Cathay Pacific completes takeover of HK Express

Cathay Pacific HK Express

Cathay Pacific has completed its takeover of HK Express, the company announced on Friday. The airline launched its takeover bid in March and assumed full control of Hong Kong’s only low-cost airline after paying HK$4.93 billion (£505 million).

Ronald Lam Siu-por, Cathay’s current director of commercial and cargo, will head the budget carrier as CEO, the airline told staff in a memo.

Cathay CEO Rupert Hogg reiterated to staff that HK Express would continue as a stand-alone airline with a separate and unique business model, in a commitment to build on its five years of offering low-cost fares. In a statement, he added: “Having HK Express as a member, we are well-positioned to facilitate robust growth for the Cathay Pacific Group.”

“There is clearly an exciting future ahead. And we look forward to unlocking this through a continued focus on what HK Express already does so well, while taking advantage of the new opportunities open to the Cathay Pacific Group.”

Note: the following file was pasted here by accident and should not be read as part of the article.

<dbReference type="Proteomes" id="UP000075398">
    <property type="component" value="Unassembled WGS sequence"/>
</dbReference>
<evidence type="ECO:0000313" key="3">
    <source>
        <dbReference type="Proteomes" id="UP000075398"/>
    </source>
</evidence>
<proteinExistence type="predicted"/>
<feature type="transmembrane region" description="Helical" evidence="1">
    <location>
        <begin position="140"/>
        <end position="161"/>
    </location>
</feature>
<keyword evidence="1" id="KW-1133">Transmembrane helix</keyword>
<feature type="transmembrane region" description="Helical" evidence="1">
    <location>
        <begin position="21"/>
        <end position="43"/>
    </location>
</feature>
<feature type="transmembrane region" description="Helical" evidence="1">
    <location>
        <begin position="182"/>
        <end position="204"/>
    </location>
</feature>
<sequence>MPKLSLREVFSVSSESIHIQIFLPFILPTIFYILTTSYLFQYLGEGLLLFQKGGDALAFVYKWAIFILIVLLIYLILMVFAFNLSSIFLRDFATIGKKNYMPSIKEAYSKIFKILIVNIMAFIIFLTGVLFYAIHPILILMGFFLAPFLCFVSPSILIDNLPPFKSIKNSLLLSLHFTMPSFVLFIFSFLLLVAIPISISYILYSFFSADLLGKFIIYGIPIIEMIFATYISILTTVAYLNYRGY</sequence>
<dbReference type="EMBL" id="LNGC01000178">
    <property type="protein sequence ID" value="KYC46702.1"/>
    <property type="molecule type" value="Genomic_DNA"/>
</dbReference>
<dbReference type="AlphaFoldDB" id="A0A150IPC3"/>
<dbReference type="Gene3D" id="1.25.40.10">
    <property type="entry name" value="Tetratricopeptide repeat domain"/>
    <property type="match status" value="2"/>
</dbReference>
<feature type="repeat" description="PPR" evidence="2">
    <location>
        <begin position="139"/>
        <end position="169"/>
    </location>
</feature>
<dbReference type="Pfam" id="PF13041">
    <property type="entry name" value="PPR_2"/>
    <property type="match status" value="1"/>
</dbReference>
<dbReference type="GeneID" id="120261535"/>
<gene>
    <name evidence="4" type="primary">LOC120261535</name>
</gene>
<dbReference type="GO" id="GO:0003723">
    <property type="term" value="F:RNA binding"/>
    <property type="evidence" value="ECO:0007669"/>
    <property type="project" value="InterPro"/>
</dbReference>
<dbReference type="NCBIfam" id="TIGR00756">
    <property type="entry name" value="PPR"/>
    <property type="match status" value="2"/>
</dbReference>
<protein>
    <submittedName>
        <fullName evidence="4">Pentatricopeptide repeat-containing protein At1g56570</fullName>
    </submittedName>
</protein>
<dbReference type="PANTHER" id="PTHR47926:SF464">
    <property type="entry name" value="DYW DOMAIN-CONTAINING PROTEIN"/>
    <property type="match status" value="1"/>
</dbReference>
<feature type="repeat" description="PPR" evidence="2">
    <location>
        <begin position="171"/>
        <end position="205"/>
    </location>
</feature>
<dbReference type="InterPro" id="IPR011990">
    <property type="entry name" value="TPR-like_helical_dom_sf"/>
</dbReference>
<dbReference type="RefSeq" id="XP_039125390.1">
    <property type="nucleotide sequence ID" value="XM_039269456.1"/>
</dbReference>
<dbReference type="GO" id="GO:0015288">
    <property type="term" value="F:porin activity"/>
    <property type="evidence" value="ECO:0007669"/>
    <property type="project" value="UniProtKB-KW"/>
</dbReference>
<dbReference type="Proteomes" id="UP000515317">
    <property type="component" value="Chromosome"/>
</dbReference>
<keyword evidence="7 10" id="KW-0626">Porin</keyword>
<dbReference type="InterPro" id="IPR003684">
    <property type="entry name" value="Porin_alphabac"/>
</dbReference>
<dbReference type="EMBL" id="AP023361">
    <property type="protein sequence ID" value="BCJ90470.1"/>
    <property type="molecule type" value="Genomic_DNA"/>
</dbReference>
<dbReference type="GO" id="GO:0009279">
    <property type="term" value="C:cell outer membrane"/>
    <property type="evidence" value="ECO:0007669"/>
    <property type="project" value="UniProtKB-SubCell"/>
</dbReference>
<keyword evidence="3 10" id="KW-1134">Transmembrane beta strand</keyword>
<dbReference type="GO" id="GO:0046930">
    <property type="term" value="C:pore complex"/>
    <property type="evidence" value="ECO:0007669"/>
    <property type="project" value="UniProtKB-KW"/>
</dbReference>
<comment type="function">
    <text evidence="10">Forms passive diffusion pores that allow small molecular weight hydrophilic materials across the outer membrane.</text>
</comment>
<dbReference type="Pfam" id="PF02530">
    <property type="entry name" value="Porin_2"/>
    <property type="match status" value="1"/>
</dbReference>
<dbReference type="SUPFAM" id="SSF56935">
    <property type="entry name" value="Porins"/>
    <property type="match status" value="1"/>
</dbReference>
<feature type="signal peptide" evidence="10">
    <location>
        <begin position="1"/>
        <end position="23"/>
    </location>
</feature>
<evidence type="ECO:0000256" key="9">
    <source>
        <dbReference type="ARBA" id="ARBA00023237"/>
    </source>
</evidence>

Lam, who led the acquisition process on HK Express, had no prior experience in the low-cost airline business, but Hogg was keen to put on the record that over two decades, Lam had amassed “a wealth of experience within the airline industry”.

The appointment of Lam as CEO at HK Express resulted in a minor shake-up of Cathay’s management team with the first woman director appointed since July 2018.

Lavinia Lau will replace Lam as director of commercial. Lau was previously Cathay Pacific’s general manager of planning, which involved formulating and executing the fleet, network and scheduling strategy for both Cathay Pacific and Cathay Dragon for the past four years.

The acquisition comes at a time when the city’s biggest airline is facing renewed pressure on long-haul routes from competitors. In 2018, Cathay Pacific Group generated a profit of HK$2.03 billion (£208 million), ending two years of back-to-back losses.

HK Express, which was initially established as Hong Kong Express in 2004, converted to a low-cost carrier five years ago, operating a fleet of five Airbus aircraft. The airline now flies 24 aircraft to 27 cities – carrying 4.1 million customers across Asia with a heavy focus on flights to Japan and South Korea.